"For these things, too, and for a
multitude of others like them, we have only just begun to fight."
Our Documents: Franklin Roosevelt's Address Announcing the Second New
October 31, 1936
after Franklin Roosevelt announced at the 1932 Democratic National
Convention "I pledge you, I pledge myself, to a new deal for the
American people," cartoonist Rollin Kirby picked up the phrase
"new deal" and soon newspapers all over the country were
referring to Franklin Roosevelt's plan as the New Deal. Initially,
President Roosevelt's programs attempted to bring about relief, recovery,
and reform with such programs as the
National Recovery Act
and the Agricultural Adjustment Act, but when those programs were
declared unconstitutional, President Roosevelt pushed through a new set of
programs starting in 1935, commonly referred to as the Second New Deal.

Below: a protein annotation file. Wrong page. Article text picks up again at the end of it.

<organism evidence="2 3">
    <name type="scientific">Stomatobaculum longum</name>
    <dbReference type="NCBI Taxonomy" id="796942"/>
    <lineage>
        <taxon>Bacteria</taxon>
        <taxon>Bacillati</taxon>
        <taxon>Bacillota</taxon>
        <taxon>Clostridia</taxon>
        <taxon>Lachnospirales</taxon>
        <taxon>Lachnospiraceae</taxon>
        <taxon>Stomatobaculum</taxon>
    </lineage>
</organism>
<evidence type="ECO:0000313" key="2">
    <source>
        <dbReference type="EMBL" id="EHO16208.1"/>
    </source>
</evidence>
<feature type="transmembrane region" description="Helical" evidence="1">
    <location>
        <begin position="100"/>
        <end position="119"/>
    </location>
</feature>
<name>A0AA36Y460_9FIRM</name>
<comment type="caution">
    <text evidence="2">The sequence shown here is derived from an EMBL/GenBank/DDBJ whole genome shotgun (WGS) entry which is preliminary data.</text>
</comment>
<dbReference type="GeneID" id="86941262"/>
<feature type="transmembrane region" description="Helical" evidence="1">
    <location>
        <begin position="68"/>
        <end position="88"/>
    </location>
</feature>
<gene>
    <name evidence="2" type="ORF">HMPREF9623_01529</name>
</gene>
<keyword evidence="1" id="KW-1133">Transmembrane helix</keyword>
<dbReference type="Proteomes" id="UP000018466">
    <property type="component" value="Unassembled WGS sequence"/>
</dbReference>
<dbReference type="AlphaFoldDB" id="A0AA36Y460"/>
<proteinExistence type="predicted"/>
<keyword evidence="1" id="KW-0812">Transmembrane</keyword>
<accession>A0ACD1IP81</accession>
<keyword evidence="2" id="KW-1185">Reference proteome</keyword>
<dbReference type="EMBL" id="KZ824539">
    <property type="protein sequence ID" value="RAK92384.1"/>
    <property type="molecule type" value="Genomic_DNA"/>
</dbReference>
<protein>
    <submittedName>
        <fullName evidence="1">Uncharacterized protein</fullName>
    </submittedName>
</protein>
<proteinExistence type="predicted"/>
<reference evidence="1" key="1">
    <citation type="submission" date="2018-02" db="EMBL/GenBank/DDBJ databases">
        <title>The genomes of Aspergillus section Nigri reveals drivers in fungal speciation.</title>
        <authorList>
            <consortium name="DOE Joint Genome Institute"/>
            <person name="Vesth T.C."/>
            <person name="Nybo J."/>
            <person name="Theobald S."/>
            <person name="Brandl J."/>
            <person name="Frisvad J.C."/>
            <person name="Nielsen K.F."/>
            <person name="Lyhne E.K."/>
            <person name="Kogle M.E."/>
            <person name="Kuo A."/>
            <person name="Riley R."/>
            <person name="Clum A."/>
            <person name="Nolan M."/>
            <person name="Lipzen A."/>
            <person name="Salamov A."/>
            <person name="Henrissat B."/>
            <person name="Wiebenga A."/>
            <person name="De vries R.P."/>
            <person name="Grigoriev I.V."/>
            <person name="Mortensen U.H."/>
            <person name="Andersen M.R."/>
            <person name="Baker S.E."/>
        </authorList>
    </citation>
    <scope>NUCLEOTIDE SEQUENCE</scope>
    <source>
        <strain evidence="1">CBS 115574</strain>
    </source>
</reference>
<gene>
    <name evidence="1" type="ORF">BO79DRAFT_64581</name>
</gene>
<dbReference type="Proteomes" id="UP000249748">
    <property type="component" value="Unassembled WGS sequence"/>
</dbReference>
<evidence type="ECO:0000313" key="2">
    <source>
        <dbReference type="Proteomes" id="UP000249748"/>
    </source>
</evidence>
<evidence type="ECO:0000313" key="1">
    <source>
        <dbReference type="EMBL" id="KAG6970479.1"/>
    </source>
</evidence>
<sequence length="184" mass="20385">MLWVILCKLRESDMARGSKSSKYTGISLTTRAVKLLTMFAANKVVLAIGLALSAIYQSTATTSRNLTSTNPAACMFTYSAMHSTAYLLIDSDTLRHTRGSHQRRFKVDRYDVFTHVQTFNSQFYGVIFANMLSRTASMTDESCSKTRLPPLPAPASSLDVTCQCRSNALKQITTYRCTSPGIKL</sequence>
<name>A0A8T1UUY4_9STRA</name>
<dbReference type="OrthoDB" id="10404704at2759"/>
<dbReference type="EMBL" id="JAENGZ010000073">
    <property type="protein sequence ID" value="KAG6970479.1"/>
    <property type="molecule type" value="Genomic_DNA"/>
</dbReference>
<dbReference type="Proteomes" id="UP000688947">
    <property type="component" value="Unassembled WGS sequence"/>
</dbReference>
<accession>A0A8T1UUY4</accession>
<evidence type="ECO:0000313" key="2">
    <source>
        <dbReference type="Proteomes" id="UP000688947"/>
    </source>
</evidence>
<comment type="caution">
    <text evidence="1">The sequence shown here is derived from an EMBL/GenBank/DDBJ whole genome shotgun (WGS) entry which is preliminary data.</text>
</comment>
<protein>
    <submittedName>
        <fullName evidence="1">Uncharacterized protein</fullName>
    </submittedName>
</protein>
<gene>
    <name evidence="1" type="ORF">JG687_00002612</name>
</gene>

passed during the Second New Deal concentrated on providing relief and
reform to workers. The
Social Security Act
provided unemployment insurance and pensions to workers while the
guaranteed workers the right to bargain collectively and negotiate
with their employers. A new public works program - the Works Progress
Administration (WPA) - was also introduced. The WPA employed people to
build public and government buildings, parks, and roads; artists, writers,
musicians, and actors were also hired by the WPA to create new cultural
productions such as plays, artwork, and history guides.
campaign speech at Madison Square Garden in New York City on October 31,
1936, Franklin Roosevelt explained to the American people what he hoped
these new programs would achieve. He was reelected that November having
captured 60% of the popular vote.